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Pembroke Dock, United Kingdom

Chung D.H.S.,University of Swansea | Parry M.L.,University of Swansea | Griffiths I.W.,SportsViz | Griffiths I.W.,University of Swansea | And 6 more authors.
IEEE Computer Graphics and Applications | Year: 2016

Organizing sports video data for performance analysis can be challenging, especially in cases involving multiple attributes and when the criteria for sorting frequently changes depending on the user's task. The proposed visual analytic system enables users to specify a sort requirement in a flexible manner without depending on specific knowledge about individual sort keys. The authors use regression techniques to train different analytical models for different types of sorting requirements and use visualization to facilitate knowledge discovery at different stages of the process. They demonstrate the system with a rugby case study to find key instances for analyzing team and player performance. Organizing sports video data for performance analysis can be challenging in cases with multiple attributes, and when sorting frequently changes depending on the user's task. As this video shows, the proposed visual analytic system allows interactive data sorting and exploration. © 2016 IEEE. Source


Mayhew K.,Pembroke College
Oxford Review of Economic Policy | Year: 2015

This article considers the evolution of UK labour market policy during the last 30 years. It does this through the lens of the 'social model'. The social model encompasses the employment relations system, the social welfare system, and the education and training system. It was changed dramatically by the Thatcher and Major governments. The succeeding Labour and Coalition governments largely embraced this new model and, in some ways, increased the pace of change. The consequences for labour market performance-employment, unemployment, productivity, and inequality-are explored. © The Author 2015. Source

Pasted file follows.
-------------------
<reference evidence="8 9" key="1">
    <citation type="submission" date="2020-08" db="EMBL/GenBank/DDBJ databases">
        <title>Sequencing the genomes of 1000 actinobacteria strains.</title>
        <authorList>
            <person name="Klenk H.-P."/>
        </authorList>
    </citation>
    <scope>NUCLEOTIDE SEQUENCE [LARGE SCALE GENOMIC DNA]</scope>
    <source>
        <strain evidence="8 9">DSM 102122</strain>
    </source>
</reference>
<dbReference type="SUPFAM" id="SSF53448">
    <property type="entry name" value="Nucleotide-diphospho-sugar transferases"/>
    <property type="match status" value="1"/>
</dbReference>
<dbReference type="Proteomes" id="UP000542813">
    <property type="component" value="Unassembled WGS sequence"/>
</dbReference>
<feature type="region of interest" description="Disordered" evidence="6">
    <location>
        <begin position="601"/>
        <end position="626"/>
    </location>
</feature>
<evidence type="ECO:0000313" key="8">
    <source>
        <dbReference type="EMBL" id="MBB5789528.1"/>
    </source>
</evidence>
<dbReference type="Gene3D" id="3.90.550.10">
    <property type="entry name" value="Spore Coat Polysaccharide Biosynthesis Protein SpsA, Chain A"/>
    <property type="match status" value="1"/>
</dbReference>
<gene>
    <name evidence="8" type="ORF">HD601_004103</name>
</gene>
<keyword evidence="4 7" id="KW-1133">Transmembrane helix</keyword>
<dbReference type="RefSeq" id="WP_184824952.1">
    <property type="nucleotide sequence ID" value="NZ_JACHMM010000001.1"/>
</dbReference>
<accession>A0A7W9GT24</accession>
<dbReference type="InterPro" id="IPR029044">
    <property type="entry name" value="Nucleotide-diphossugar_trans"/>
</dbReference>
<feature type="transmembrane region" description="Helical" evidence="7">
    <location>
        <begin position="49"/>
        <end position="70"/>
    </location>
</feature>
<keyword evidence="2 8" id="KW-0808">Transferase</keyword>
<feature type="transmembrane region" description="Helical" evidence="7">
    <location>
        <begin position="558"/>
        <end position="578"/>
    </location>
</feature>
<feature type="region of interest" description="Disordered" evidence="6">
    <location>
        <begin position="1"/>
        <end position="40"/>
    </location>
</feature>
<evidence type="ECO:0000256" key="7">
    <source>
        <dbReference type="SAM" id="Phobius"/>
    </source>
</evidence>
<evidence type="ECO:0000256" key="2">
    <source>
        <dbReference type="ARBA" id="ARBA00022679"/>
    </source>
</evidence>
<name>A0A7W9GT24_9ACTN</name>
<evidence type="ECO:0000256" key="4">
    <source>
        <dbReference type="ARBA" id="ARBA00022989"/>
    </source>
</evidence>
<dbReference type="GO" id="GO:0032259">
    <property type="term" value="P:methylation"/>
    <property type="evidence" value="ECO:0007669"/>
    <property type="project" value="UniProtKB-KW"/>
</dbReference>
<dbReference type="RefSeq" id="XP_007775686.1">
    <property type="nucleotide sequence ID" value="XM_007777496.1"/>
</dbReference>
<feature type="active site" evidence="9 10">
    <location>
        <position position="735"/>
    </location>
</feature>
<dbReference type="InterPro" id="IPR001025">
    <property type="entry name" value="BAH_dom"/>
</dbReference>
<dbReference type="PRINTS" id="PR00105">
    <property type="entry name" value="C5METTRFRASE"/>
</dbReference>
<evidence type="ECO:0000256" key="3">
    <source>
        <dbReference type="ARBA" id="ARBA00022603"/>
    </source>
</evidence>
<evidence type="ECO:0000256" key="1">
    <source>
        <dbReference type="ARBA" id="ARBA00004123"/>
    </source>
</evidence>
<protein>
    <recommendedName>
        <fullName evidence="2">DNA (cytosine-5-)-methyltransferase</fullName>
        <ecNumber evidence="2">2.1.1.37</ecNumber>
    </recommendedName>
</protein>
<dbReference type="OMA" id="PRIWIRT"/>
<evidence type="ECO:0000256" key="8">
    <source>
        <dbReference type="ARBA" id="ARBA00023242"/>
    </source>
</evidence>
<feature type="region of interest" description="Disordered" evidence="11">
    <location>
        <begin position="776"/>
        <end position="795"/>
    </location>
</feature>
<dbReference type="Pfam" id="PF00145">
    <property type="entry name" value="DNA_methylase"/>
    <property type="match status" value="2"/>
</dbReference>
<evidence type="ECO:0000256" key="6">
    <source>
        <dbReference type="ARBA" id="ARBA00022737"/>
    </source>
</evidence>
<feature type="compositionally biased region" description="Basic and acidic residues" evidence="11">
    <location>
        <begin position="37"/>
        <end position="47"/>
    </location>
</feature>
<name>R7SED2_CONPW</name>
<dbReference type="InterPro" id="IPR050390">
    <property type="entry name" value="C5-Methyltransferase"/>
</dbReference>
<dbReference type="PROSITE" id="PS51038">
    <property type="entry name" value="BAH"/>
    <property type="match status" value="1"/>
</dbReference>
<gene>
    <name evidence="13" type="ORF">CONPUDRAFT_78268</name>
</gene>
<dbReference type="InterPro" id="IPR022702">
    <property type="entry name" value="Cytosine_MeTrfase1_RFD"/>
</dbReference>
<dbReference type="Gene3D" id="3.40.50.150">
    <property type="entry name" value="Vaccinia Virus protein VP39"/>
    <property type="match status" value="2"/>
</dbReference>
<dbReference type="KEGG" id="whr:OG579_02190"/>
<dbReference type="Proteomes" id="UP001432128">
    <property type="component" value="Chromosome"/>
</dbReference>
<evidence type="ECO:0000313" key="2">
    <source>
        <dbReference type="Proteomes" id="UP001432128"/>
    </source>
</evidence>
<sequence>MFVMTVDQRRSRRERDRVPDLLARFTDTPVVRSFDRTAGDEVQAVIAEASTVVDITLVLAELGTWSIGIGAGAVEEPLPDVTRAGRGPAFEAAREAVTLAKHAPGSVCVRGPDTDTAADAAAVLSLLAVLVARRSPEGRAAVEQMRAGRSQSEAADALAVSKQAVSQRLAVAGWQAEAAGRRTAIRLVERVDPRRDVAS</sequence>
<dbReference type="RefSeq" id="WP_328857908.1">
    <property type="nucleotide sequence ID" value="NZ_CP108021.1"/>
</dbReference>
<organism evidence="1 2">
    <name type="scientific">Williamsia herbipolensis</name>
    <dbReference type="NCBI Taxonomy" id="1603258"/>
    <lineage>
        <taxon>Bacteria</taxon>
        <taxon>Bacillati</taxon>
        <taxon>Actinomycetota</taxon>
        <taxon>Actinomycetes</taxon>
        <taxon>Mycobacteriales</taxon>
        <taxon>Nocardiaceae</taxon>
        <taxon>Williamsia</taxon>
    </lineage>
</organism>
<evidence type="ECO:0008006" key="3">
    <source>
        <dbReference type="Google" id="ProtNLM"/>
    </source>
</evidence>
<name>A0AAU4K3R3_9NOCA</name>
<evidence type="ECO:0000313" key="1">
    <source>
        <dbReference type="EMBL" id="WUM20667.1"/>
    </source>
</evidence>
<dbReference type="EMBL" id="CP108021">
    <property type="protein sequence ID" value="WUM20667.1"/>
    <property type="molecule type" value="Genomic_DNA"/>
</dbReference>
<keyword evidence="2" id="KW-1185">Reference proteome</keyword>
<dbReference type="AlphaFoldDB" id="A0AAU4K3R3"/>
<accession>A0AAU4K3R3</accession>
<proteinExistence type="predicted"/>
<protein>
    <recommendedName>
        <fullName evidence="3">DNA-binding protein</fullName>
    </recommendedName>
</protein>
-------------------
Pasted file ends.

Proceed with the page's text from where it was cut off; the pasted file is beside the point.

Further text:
Amable B.,Institut Universitaire de France | Mayhew K.,Pembroke College
Oxford Review of Economic Policy | Year: 2011

This article examines the course of unemployment in OECD countries during the recent recession. The severity of the recession and the strength of macro policy responses varied from country to country. However, even after correcting for these differences, unemployment experiences were various. Unemployment generally rose by less in those countries which had strict employment protection legislation, as it did in those countries with relatively high collective-bargaining coverage. Various forms of work-sharing also helped some countries to dampen the rise in unemployment. So did increasing the generosity of out-ofwork benefit arrangements. The latter finding suggests that search theoretic approaches need to be modified. Institutions do matter and not just in the short run. Hysteresis effects could project their influence into the medium term. © The Authors 2011. Published by Oxford University Press. Source


Verma R.,University of Lucknow | Varatharaj A.,Pembroke College
Epilepsy and Behavior | Year: 2011

Dengue fever is becoming a great public health problem leading to significant morbidity and mortality, particularly in developing countries. In the past few years, various neurological complications have been reported globally. Dengue encephalitis as a clinical presentation of dengue fever is now gaining recognition in the scientific community. It is characterized by fever, headache, reduced consciousness, and generalized seizures. Epilepsia partialis continua, a type of focal status epilepticus, is caused by multiple clinical disorders, including viral encephalitis. We describe a young woman who manifested epilepsia partialis continua caused by dengue encephalitis. © 2010 Elsevier Inc. Source


Cobham D.,Heriot - Watt University | Adam C.,St Cross College | Mayhew K.,Pembroke College
Oxford Review of Economic Policy | Year: 2013

We consider the economic record of the 1997-2010 Labour government in the UK. Following a brief review of the government's inheritance from its predecessor, we review the assessments made in the other papers in this issue of the Oxford Review of Economic Policy: the change in the macroeconomic policy framework (which apparently worked well for a decade but was then struck by the global financial crisis); labour market, social security, and education policies and inequality; public investment and public service delivery (especially health); and corporate taxation. We discuss the constraints under which the government operated, how much it broke with the past, and the new frameworks it introduced. We identify strengths and weaknesses and draw lessons from the government's record about the need to remain receptive to other and critical ideas, on the one hand, and the need for Labour to spell out the kind of economy and society it wants to see develop, on the other. © The Authors 2013. Published by Oxford University Press. Source

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